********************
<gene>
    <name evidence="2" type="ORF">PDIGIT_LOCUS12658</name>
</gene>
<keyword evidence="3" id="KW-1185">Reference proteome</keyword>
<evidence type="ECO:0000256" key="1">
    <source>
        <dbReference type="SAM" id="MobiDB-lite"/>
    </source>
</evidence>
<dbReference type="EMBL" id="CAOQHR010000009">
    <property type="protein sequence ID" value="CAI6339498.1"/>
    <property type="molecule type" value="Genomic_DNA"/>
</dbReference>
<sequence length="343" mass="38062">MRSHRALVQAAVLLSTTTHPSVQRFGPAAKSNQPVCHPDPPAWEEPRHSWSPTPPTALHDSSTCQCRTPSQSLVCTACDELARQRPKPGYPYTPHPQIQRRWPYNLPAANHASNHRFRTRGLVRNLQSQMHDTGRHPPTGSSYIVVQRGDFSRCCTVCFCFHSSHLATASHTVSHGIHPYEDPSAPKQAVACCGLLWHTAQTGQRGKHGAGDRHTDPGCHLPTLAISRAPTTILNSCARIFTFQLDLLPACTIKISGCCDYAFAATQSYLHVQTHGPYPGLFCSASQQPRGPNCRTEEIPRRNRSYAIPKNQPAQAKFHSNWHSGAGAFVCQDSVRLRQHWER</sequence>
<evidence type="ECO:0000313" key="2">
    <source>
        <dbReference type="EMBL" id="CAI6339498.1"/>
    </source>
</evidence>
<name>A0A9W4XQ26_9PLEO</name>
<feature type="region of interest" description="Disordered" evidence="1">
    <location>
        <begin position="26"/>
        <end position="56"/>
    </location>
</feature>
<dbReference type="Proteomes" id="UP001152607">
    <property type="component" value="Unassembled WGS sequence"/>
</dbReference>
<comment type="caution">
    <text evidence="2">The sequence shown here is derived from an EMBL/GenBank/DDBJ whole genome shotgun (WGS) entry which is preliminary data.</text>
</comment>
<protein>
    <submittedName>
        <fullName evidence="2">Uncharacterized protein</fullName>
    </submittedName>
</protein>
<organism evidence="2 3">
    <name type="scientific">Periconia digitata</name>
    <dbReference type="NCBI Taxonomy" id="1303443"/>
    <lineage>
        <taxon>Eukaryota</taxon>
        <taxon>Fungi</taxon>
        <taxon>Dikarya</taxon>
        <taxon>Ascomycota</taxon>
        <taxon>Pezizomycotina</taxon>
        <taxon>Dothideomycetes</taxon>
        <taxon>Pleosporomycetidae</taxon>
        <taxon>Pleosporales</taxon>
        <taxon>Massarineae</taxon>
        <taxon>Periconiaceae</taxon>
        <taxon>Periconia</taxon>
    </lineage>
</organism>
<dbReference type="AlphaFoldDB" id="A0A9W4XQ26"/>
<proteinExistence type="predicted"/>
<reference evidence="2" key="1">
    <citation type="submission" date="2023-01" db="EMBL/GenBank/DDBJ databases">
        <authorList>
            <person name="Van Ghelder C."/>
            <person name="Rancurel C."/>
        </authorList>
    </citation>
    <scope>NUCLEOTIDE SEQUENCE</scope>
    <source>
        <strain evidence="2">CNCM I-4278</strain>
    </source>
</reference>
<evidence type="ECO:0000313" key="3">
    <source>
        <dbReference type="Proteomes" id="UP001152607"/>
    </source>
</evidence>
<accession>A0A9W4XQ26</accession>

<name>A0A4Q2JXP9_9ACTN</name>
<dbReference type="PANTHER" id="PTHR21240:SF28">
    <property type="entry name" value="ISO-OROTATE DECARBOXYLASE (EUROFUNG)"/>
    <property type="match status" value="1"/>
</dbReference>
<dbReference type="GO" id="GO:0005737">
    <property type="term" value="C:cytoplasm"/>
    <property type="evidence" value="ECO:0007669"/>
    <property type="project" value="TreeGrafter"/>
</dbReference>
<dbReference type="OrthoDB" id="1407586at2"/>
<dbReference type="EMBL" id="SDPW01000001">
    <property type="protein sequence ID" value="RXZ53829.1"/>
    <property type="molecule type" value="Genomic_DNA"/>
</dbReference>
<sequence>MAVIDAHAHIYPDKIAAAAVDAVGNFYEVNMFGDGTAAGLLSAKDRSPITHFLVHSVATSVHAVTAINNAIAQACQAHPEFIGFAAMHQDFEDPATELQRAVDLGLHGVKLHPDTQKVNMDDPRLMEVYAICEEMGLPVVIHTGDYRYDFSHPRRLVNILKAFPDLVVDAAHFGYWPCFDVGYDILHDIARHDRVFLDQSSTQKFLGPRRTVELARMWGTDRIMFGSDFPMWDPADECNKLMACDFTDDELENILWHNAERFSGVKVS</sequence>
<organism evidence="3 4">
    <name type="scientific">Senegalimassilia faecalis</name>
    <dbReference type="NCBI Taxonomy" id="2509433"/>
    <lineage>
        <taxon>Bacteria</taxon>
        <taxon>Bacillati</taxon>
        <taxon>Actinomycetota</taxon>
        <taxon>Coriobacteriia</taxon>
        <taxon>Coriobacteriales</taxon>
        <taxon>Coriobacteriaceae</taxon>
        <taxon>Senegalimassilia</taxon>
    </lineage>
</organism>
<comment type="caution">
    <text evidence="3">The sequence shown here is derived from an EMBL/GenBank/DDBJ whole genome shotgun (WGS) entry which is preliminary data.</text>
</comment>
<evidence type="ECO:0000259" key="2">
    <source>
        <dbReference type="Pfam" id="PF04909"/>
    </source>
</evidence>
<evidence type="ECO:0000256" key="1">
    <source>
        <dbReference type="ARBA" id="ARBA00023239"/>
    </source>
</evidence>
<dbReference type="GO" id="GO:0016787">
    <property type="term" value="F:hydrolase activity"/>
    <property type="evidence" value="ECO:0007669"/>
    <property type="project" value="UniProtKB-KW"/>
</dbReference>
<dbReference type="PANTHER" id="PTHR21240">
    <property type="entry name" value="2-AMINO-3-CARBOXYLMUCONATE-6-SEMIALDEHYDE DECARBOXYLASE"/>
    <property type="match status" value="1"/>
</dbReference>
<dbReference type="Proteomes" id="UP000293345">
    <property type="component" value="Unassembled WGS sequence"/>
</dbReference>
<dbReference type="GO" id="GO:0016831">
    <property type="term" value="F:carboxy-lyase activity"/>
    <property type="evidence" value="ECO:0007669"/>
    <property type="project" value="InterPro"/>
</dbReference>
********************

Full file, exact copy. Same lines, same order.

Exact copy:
<gene>
    <name evidence="2" type="ORF">PDIGIT_LOCUS12658</name>
</gene>
<keyword evidence="3" id="KW-1185">Reference proteome</keyword>
<evidence type="ECO:0000256" key="1">
    <source>
        <dbReference type="SAM" id="MobiDB-lite"/>
    </source>
</evidence>
<dbReference type="EMBL" id="CAOQHR010000009">
    <property type="protein sequence ID" value="CAI6339498.1"/>
    <property type="molecule type" value="Genomic_DNA"/>
</dbReference>
<sequence length="343" mass="38062">MRSHRALVQAAVLLSTTTHPSVQRFGPAAKSNQPVCHPDPPAWEEPRHSWSPTPPTALHDSSTCQCRTPSQSLVCTACDELARQRPKPGYPYTPHPQIQRRWPYNLPAANHASNHRFRTRGLVRNLQSQMHDTGRHPPTGSSYIVVQRGDFSRCCTVCFCFHSSHLATASHTVSHGIHPYEDPSAPKQAVACCGLLWHTAQTGQRGKHGAGDRHTDPGCHLPTLAISRAPTTILNSCARIFTFQLDLLPACTIKISGCCDYAFAATQSYLHVQTHGPYPGLFCSASQQPRGPNCRTEEIPRRNRSYAIPKNQPAQAKFHSNWHSGAGAFVCQDSVRLRQHWER</sequence>
<evidence type="ECO:0000313" key="2">
    <source>
        <dbReference type="EMBL" id="CAI6339498.1"/>
    </source>
</evidence>
<name>A0A9W4XQ26_9PLEO</name>
<feature type="region of interest" description="Disordered" evidence="1">
    <location>
        <begin position="26"/>
        <end position="56"/>
    </location>
</feature>
<dbReference type="Proteomes" id="UP001152607">
    <property type="component" value="Unassembled WGS sequence"/>
</dbReference>
<comment type="caution">
    <text evidence="2">The sequence shown here is derived from an EMBL/GenBank/DDBJ whole genome shotgun (WGS) entry which is preliminary data.</text>
</comment>
<protein>
    <submittedName>
        <fullName evidence="2">Uncharacterized protein</fullName>
    </submittedName>
</protein>
<organism evidence="2 3">
    <name type="scientific">Periconia digitata</name>
    <dbReference type="NCBI Taxonomy" id="1303443"/>
    <lineage>
        <taxon>Eukaryota</taxon>
        <taxon>Fungi</taxon>
        <taxon>Dikarya</taxon>
        <taxon>Ascomycota</taxon>
        <taxon>Pezizomycotina</taxon>
        <taxon>Dothideomycetes</taxon>
        <taxon>Pleosporomycetidae</taxon>
        <taxon>Pleosporales</taxon>
        <taxon>Massarineae</taxon>
        <taxon>Periconiaceae</taxon>
        <taxon>Periconia</taxon>
    </lineage>
</organism>
<dbReference type="AlphaFoldDB" id="A0A9W4XQ26"/>
<proteinExistence type="predicted"/>
<reference evidence="2" key="1">
    <citation type="submission" date="2023-01" db="EMBL/GenBank/DDBJ databases">
        <authorList>
            <person name="Van Ghelder C."/>
            <person name="Rancurel C."/>
        </authorList>
    </citation>
    <scope>NUCLEOTIDE SEQUENCE</scope>
    <source>
        <strain evidence="2">CNCM I-4278</strain>
    </source>
</reference>
<evidence type="ECO:0000313" key="3">
    <source>
        <dbReference type="Proteomes" id="UP001152607"/>
    </source>
</evidence>
<accession>A0A9W4XQ26</accession>

<name>A0A4Q2JXP9_9ACTN</name>
<dbReference type="PANTHER" id="PTHR21240:SF28">
    <property type="entry name" value="ISO-OROTATE DECARBOXYLASE (EUROFUNG)"/>
    <property type="match status" value="1"/>
</dbReference>
<dbReference type="GO" id="GO:0005737">
    <property type="term" value="C:cytoplasm"/>
    <property type="evidence" value="ECO:0007669"/>
    <property type="project" value="TreeGrafter"/>
</dbReference>
<dbReference type="OrthoDB" id="1407586at2"/>
<dbReference type="EMBL" id="SDPW01000001">
    <property type="protein sequence ID" value="RXZ53829.1"/>
    <property type="molecule type" value="Genomic_DNA"/>
</dbReference>
<sequence>MAVIDAHAHIYPDKIAAAAVDAVGNFYEVNMFGDGTAAGLLSAKDRSPITHFLVHSVATSVHAVTAINNAIAQACQAHPEFIGFAAMHQDFEDPATELQRAVDLGLHGVKLHPDTQKVNMDDPRLMEVYAICEEMGLPVVIHTGDYRYDFSHPRRLVNILKAFPDLVVDAAHFGYWPCFDVGYDILHDIARHDRVFLDQSSTQKFLGPRRTVELARMWGTDRIMFGSDFPMWDPADECNKLMACDFTDDELENILWHNAERFSGVKVS</sequence>
<organism evidence="3 4">
    <name type="scientific">Senegalimassilia faecalis</name>
    <dbReference type="NCBI Taxonomy" id="2509433"/>
    <lineage>
        <taxon>Bacteria</taxon>
        <taxon>Bacillati</taxon>
        <taxon>Actinomycetota</taxon>
        <taxon>Coriobacteriia</taxon>
        <taxon>Coriobacteriales</taxon>
        <taxon>Coriobacteriaceae</taxon>
        <taxon>Senegalimassilia</taxon>
    </lineage>
</organism>
<comment type="caution">
    <text evidence="3">The sequence shown here is derived from an EMBL/GenBank/DDBJ whole genome shotgun (WGS) entry which is preliminary data.</text>
</comment>
<evidence type="ECO:0000259" key="2">
    <source>
        <dbReference type="Pfam" id="PF04909"/>
    </source>
</evidence>
<evidence type="ECO:0000256" key="1">
    <source>
        <dbReference type="ARBA" id="ARBA00023239"/>
    </source>
</evidence>
<dbReference type="GO" id="GO:0016787">
    <property type="term" value="F:hydrolase activity"/>
    <property type="evidence" value="ECO:0007669"/>
    <property type="project" value="UniProtKB-KW"/>
</dbReference>
<dbReference type="PANTHER" id="PTHR21240">
    <property type="entry name" value="2-AMINO-3-CARBOXYLMUCONATE-6-SEMIALDEHYDE DECARBOXYLASE"/>
    <property type="match status" value="1"/>
</dbReference>
<dbReference type="Proteomes" id="UP000293345">
    <property type="component" value="Unassembled WGS sequence"/>
</dbReference>
<dbReference type="GO" id="GO:0016831">
    <property type="term" value="F:carboxy-lyase activity"/>
    <property type="evidence" value="ECO:0007669"/>
    <property type="project" value="InterPro"/>
</dbReference>